While younger Black veterans and service members have shown high homeownership rates at 17% compared to just 9% for whites from 2015 to 2019, older Black veterans were unable to benefit similarly.
“It took years for Black WWII veterans to experience equity in benefits. But the white veterans had such a huge head start that it created racial inequities that will take years to overcome,” said Rodney Brooks, author of Fixing the Racial Wealth Gap.
The Saga of Sgt. Woodward, Jr.
The November bill now in committee names two veterans for illustrative purposes: WWII Sgt. Isaac Woodard, Jr., beaten until blind by police five hours after being honorably discharged and denied veteran disability benefits, and Sgt. Joseph H. Maddox, who was accepted to Harvard University for a master’s degree program but denied VA assistance to “avoid setting a precedent.”
Woodard Jr., 26, returned home after being honorably discharged from the U.S. Army in 1946. Still in uniform while on the way home, the Greyhound bus driver and Woodard exchanged words after the driver refused to pull over at Woodard’s request for a bathroom break, although company policy required drivers to be amenable to such requests. The driver pulled over at the sight of the police. Police Chief Lynwood Shull, and another officer, beat Woodard, at one point striking him so violently that the stick broke. Woodard would later be diagnosed as legally blind.
The VA Hospital staff applied for VA benefits for Woodard because he had been discharged five hours before the incident, but the application was denied. Instead, Woodard was granted part-time benefits and $50 monthly, a less than adequate income, forcing him to move in with his parents, who would support him financially.
The NAACP raised awareness and funds for Woodard through a benefit concert that sold 20,000 tickets in one day. Billie Holiday, Cab Calloway, Milton Berle, and Orson Welles performed, and Woody Guthrie debuted his song, “The Blinding of Isaac Woodard.”
Due to advocacy efforts, including association leaders speaking with President Harry Truman, Woodard received retroactive payments for his service.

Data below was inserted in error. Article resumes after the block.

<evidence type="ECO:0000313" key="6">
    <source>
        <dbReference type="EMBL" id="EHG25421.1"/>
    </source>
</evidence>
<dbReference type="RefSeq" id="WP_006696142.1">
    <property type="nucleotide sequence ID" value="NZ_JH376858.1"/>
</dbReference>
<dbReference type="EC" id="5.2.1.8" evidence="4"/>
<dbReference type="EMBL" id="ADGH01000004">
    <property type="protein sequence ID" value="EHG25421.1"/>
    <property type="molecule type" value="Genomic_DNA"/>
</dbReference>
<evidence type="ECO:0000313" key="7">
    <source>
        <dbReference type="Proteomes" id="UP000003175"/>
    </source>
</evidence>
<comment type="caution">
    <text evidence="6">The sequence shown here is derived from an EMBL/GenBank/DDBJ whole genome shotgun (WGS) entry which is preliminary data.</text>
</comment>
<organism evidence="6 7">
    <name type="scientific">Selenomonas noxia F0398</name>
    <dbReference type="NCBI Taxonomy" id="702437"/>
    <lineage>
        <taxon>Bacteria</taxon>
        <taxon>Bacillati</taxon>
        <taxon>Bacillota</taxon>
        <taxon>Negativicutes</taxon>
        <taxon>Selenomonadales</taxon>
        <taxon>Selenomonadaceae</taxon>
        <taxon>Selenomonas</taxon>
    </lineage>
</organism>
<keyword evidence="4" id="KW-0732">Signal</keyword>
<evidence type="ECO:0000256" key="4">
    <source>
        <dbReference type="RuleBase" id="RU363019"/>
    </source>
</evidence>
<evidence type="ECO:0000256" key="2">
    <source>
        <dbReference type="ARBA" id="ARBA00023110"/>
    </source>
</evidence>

“If it had not been for the NAACP to come to his aid, I don’t know what he would’ve done,” said Laura Williams, a niece of Woodard. “Later on, he did own several properties, including a multifamily property, one with a funeral home, and other properties. But that came much later in his life.”
Williams later published an illustrated book about Woodard’s story, “I am Sergeant Isaac Woodard, Jr.: How My Story Changed America.”
“There were multiple episodes of Black veterans abused across the South,” said Judge Richard Gergel, a federal judge who began researching Woodard’s history in 2011.
Closing the Homeownership Gap
Veterans had to face other barriers, as well.
“We had to fight through all kinds of discrimination and redlining. In some of these places, the Klan would come and burn down even after you get through all that. White people didn’t like Black people doing better than they were doing,” said Frank Smith, founder of the African American Civil War Memorial and Museum.
In 2019, Black veterans’ homeownership rate was 59%, while the rate was 78% for White veterans, according to Veterans United. For Black non-veterans, it’s 42 percent% compared to 70% for Whites, an even wider gap according to Census data.
Veteran homeownership rates have eclipsed those of Blacks because of more accessible access to V.A. loans. But in recent years, legislators have committed themselves to close the gap by advocating for the rollout of the G.I. Bill for Blacks who once faced discrimination.